Singapore – The growth and potential of independent cinema in Asia has been steadily rising over the years. Extending an open invitation to be engaged in the future of cinema, the 28th Singapore International Film Festival (SGIFF) announced its full Festival line-up at the National Museum of Singapore.

As the leading international film platform in Southeast Asia and part of the annual Singapore Media Festival (SMF), SGIFF is set to showcase a diverse spread of films that stood out in the past one year. From a melodramatic story edited down from 10,000 hours of surveillance videos (Dragonfly Eyes by Chinese filmmaker Xu Bing); to a high-wire sociological suspense (The Square by Swedish director Ruben Östlund which won the Palme d’Or at this year’s Cannes Film Festival)and a female-driven journey of vengeance and justice (Marlina The Murderer in Four Acts by Indonesian director Mouly Surya), the Festival promises to be an immersive journey of unconventional storytelling and striking cinematography, with something for everyone.


Sharing on the film line-up this year, SGIFF Programme Director Pimpaka Towira said, “The demand for quality content has never been greater. In the last one year, we have witnessed bold experimentation from film auteurs to showcase diversity in storylines, genres and styles, as they push the envelope in filmmaking. Staying true to our role as a vital focal point to uncover these gems and boundary-pushing creativity, this year’s Festival line-up provides an insight into the talent that permeates the region and showcases the promise of the industry here in Asia.”


In addition to the recently announced opening film, Angels Wear White by Vivian Qu, film-goers can also look forward to 112 films across various genres and presentations during the 11-day Festival. An example is one of SGIFF’s three Special Presentation films – Oh Lucy! by Japanese first-time features filmmaker Atsuko Hirayanagi and stars award-winning Japanese actress Shinobu Terajima and Black Hawk Down leading actor Josh Hartnett. A quirky portrait of a lonely Tokyo woman who follows her English teacher to California, the feature film was expanded from Hirayanagi’s award-winning short of the same title, and evokes genuine emotional poignancy as it explores identity and isolation in this age of decreasing human interaction.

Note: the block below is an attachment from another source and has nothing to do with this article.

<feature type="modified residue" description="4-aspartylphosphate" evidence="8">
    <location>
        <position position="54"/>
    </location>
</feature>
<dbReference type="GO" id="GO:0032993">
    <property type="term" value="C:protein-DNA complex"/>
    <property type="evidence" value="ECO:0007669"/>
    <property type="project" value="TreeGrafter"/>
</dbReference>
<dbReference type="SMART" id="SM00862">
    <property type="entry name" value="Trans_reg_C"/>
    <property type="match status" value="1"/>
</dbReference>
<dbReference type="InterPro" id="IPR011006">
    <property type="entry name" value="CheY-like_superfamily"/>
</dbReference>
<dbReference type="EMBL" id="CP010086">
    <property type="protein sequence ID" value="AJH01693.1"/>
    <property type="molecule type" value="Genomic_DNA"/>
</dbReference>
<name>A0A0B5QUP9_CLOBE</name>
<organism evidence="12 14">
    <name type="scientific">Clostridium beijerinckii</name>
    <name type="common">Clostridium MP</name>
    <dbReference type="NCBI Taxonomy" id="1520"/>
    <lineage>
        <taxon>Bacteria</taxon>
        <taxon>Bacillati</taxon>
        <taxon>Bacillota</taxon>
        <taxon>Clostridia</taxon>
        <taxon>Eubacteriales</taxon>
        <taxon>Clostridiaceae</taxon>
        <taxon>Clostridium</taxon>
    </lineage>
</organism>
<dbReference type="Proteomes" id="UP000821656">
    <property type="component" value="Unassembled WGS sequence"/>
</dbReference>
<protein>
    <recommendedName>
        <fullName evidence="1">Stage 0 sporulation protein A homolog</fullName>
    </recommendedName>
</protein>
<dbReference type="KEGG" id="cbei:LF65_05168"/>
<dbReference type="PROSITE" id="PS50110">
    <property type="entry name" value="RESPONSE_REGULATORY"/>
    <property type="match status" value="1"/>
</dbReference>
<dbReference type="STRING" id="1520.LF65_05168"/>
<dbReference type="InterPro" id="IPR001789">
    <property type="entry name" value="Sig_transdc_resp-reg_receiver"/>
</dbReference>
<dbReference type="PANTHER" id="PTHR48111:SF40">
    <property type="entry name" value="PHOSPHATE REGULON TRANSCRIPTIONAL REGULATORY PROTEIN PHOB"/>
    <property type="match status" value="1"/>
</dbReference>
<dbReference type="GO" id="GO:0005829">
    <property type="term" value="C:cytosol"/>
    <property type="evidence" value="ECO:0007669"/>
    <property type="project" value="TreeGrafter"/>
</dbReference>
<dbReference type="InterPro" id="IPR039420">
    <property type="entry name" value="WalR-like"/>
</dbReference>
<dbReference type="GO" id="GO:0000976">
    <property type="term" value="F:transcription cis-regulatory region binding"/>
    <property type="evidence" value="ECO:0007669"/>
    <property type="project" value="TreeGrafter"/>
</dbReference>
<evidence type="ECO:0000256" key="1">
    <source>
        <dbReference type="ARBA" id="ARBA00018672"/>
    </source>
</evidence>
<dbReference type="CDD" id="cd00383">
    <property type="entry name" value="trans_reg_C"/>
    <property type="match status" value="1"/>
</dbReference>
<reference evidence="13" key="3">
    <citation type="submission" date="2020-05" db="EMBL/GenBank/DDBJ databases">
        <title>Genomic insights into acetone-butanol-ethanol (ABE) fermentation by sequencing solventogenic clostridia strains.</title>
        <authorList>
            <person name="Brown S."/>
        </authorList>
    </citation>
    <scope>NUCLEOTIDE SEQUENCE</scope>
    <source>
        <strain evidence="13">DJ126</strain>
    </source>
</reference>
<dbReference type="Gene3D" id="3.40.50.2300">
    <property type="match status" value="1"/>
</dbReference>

Another finely-crafted debut feature is Malaysian filmmaker Tan Seng Kiat’s Shuttle Life which stars Taiwanese actress-director Sylvia Chang and pop singer and actor Jack Tan will compete in this year’s Silver Screen Awards’ Asian Feature Film Competition. The hard-hitting social drama stands out with its uncompromising realism.


Films presented by Singapore filmmakers also stand out with their remarkable sensitivity and nuance in storytelling. Inspired by a real-life story in Japan, Wesley Leon Aroozoo will present his first full-length documentary I Want to Go Home that takes on a gentle direction in depicting one’s emotions with the loss of a loved one. One of 10 entries shortlisted to compete in Busan International Film Festival’s Wide Angle Documentary Competition, the film follows the journey of a man’s determination to reunite with his wife after the Great East Japan earthquake to fulfil her final wish.


Others drew inspiration from the diverse stories amidst us. One of Singapore’s pioneer female filmmakers, Wee Li Lin will present her latest short – Areola Borealis that features an uptight mother who tries to upstage her daughter’s untraditional wedding. This year’s Festival Commission Nyi Ma Lay by Chiang Wei Liang also questions and raises awareness on social issues that plague society by drawing viewers into the psyche of domestic workers who suffer from emotional abuse.